Federal scrutiny of municipal bonds has dramatically accelerated since 2013, and the SEC is imposing fines and other sanctions against a wide swathe of local governments and officials. City and county officials now have unavoidable responsibility to read and stand behind bond disclosures. In a new book, Expanding Municipal Securities Enforcement: Profound Changes for Issuers & Officials (recently published by the International Municipal Lawyers Association), author Robert Doty explains the SEC’s Municipal Continuing Disclosure Cooperation initiative, which allowed municipalities to reduce sanctions based on voluntary disclosure of past violations.

Readers will also learn about:

  1. The recent SEC enforcement aggressiveness leading to fines for issuers and officials, conditions on issuers’ future issuance of bonds, bars against officials' participation in the market, and many other “firsts.
  2. Control person liability (broadly construed), which applies even in the absence of fraud or negligence by key officials and places a burden on the officials to prove that they acted in good faith and did not induce an issuers’ fraud.
  3. Liability for signing fiduciary statements with misstatements or omissions without reading the documents (one official was fined and barred from the market).

Be More Persuasive with these Tips

Government outreach is very much persuading outside stakeholders to help in achieving the jurisdiction’s service mission. It stands to reason that the more persuasive public officials can be, the better their chances for recruiting support and collaboration. In his book, Influence: Science and Practice (Boston, MA: Pearson Education), psychologist, author, and speaker Robert Cialdini presents six tactics that can be used to influence behavior and shape positive engagement and action:

  1. Reciprocity. People tend to return favors, either immediately or eventually.
  2. Commitment and consistency. If people commit, orally or in writing, to an idea or goal, they are more likely to honor that commitment because of establishing that idea or goal as being congruent with their self-image. Even if the original incentive or motivation is removed after they have already agreed, they will continue to honor the agreement.
  3. Social proof. People will do things that they see other people are doing.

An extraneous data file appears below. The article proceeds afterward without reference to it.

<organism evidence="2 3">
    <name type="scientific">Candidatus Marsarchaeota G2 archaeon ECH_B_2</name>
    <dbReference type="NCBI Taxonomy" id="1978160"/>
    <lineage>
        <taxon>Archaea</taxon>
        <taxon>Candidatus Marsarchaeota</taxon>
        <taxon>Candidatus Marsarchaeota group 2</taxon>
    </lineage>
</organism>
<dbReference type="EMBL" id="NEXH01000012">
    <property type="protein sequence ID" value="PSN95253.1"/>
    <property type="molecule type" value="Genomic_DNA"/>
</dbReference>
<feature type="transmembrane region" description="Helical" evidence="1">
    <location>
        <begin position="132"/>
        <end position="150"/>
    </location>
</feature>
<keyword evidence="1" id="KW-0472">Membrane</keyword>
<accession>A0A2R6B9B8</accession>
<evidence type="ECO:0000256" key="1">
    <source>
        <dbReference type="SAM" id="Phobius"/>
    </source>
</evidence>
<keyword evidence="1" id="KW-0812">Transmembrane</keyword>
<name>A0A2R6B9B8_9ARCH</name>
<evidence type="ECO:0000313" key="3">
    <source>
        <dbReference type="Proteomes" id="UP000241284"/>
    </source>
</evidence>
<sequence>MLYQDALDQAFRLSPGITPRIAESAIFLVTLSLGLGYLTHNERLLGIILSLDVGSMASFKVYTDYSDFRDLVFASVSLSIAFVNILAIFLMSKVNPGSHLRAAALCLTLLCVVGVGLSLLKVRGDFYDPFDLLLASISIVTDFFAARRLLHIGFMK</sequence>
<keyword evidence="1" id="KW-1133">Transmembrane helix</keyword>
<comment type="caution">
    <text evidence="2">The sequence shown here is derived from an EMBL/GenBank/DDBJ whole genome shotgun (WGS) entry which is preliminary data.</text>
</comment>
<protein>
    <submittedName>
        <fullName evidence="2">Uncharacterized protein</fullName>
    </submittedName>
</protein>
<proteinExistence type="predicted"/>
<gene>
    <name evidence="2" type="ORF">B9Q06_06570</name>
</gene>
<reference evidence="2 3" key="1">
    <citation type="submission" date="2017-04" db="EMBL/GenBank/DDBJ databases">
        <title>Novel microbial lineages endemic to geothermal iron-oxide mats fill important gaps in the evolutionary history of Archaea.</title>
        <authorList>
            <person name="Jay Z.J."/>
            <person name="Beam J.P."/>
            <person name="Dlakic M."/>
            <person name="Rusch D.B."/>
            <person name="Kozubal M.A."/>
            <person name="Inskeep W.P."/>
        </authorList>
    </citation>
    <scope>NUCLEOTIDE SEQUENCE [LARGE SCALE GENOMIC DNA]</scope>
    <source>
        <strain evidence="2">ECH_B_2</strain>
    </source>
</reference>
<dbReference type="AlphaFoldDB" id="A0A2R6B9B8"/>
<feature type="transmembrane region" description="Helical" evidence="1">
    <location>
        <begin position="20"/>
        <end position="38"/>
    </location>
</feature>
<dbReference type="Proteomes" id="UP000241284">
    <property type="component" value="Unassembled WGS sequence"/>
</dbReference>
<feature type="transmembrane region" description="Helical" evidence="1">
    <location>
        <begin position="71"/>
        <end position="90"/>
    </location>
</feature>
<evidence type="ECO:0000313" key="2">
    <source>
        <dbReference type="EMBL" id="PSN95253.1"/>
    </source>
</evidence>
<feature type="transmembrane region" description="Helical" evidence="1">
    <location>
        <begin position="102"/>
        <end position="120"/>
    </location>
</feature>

4. Authority. People tend to obey authority figures, so don’t be afraid to ask directly.
  5. Liking. People are easily persuaded by people they like.
  6. Scarcity. Perceived scarcity tends to generate demand. 

Read Peoples’ Faces to Improve Your Negotiating Skills
Emotions play a huge role in negotiations, and the ability to read what your counterpart is feeling can make all the difference in achieving your goals. Even if you’re dealing with experienced negotiators who are choosing their words, tone, body language, and expressions carefully, you can learn to pay attention to the spontaneous and involuntary micro-expressions that rapidly flit across everyone’s faces at times of intense emotion, according to the Harvard Business Review. Techniques include focusing on your counterpart’s face for at least four seconds, instead of just listening to the words coming out of his or her mouth; telling a story to get your counterparts to lower their guard; and present multiple options so you can get an idea of which ones your counterparts like and which ones they don’t.
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Editor: Marcy Boggs  |  Executive Director/CEO: Jeffrey Esser

The GFOA Newsletter (ISSN 1051-6964) is published weekly by
the Government Finance Officers Association of the United States and Canada.
Correspondence regarding editorial and/or business matters should be sent to
GFOA, 203 N. LaSalle St., Suite 2700, Chicago, IL 60601-1210. Phone - 312/977-9700 FAX - 312/977-4806.